US officials are scrambling to broker a deal that avoids a Palestinian statehood bid at the United Nations.

On Friday, Palestinian Authority President Mahmoud Abbas announced that he would go ahead with a bid for statehood at the UN Security Council, despite the threat of a US veto. Abbas used the President’s words from the last UN General Assembly meeting against him, saying that “Obama himself said he wanted to see a Palestinian state by September.”

Now, the US has brokered a meeting between Israelis and Palestinians on the sidelines of this year’s General Assembly meeting, aimed at hopefully avoiding the clash at the UN.

Palestinian prime minister Salam Fayyad and Israel’s Defense Minister Ehud Barak held an unannounced meeting a day ahead of the UN General Assembly, which is being dominated by a Palestinian bid for UN recognition that the United States has threatened to veto.

Fayyad told reporters that the two had discussed “security issues” and the Palestinian Authority’s “readiness to govern.” Israeli officials did not comment on the meeting [...]

US Secretary of State Hillary Clinton held talks with EU foreign affairs representative Catherine Ashton. With the United States determined to stop full state recognition, Clinton said the two were discussing “the way forward.”

Quartet envoy Tony Blair held separate talks with UN Secretary-General Ban Ki-moon. Palestinian president Mahmud Abbas will hold his first meeting of the week with Ban on Monday.

Blair expressed hope that a deal could be reached. “I think there is a way of avoiding a confrontation,” the former British prime minister said.

To some extent, Abbas has already succeeded. The bid for statehood was an attempt to use the only leverage the Palestinians have in the stalled Middle East peace process. They have the votes at the UN to achieve at least some status as a state, which forces negotiations on a level playing field. So the negotiations have come as a percursor to the vote on statehood. Which is the whole point, to kickstart a dead peace process.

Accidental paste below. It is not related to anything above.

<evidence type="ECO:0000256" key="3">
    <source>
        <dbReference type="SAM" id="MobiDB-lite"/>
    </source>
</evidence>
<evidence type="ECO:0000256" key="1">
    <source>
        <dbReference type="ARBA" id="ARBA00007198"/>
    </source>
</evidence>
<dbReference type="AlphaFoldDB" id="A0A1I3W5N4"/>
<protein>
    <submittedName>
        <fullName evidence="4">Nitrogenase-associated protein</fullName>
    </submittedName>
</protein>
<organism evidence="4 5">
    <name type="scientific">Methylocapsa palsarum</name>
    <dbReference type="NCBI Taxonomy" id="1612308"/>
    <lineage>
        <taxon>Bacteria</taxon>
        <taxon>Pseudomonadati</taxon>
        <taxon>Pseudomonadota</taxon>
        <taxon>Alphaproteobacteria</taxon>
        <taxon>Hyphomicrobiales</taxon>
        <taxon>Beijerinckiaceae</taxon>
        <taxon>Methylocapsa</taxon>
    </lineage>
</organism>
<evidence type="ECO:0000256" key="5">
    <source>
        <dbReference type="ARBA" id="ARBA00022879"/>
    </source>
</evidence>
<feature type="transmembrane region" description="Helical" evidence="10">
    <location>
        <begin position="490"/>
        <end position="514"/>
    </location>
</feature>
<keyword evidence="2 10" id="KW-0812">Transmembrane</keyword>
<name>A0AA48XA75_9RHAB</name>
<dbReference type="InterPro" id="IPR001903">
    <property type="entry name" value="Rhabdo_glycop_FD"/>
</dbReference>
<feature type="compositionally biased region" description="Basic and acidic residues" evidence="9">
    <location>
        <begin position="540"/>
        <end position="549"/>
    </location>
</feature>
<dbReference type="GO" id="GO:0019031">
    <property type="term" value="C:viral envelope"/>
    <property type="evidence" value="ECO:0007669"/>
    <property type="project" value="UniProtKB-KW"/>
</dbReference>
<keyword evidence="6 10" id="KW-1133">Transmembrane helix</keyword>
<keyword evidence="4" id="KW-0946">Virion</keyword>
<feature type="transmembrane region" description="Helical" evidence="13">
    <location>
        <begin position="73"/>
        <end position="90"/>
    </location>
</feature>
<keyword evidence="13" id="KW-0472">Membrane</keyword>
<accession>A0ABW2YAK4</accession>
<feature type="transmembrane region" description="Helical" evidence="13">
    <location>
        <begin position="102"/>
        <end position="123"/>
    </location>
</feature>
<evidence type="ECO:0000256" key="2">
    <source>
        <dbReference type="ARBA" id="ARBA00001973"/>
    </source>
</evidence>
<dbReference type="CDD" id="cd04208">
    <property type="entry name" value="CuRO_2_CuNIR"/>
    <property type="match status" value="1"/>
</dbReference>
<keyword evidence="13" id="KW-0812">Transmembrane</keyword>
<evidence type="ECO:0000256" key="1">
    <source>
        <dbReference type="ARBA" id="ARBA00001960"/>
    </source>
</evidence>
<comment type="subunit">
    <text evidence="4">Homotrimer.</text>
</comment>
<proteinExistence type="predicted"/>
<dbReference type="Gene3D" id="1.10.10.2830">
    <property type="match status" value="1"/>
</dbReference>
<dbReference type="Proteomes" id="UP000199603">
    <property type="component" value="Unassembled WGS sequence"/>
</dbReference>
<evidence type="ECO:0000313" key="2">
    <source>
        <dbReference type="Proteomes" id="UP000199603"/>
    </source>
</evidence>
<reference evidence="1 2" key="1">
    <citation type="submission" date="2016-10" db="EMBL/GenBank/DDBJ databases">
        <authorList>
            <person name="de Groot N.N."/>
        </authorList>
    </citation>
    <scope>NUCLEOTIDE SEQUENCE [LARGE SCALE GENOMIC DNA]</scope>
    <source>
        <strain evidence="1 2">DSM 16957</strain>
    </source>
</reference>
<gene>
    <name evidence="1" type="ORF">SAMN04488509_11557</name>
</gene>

In addition, the bold move by Abbas has set the Israeli-Palestinian conflict in a new context. Now you have even the likes of Tom Friedman rallying to the Palestinian cause:

O.K., Mr. Netanyahu has a strategy: Do nothing vis-à-vis the Palestinians or Turkey that will require him to go against his base, compromise his ideology or antagonize his key coalition partner, Foreign Minister Avigdor Lieberman, an extreme right-winger. Then, call on the U.S. to stop Iran’s nuclear program and help Israel out of every pickle, but make sure that President Obama can’t ask for anything in return — like halting Israeli settlements — by mobilizing Republicans in Congress to box in Obama and by encouraging Jewish leaders to suggest that Obama is hostile to Israel and is losing the Jewish vote. And meanwhile, get the Israel lobby to hammer anyone in the administration or Congress who says aloud that maybe Bibi has made some mistakes, not just Barack. There, who says Mr. Netanyahu doesn’t have a strategy? [...]

I have great sympathy for Israel’s strategic dilemma and no illusions about its enemies. But Israel today is giving its friends — and President Obama’s one of them — nothing to defend it with. Israel can fight with everyone or it can choose not to surrender but to blunt these trends with a peace overture that fair-minded people would recognize as serious, and thereby reduce its isolation.

Unfortunately, Israel today does not have a leader or a cabinet for such subtle diplomacy. One can only hope that the Israeli people will recognize this before this government plunges Israel into deeper global isolation and drags America along with it.

The Palestinians simply wanted a way to end the power imbalance, where they are stateless and less able to protest indignities like expanded settlements on their territory. They are putting Israel – and the US – in an uncomfortable position. And that’s usually the only way to get something big done.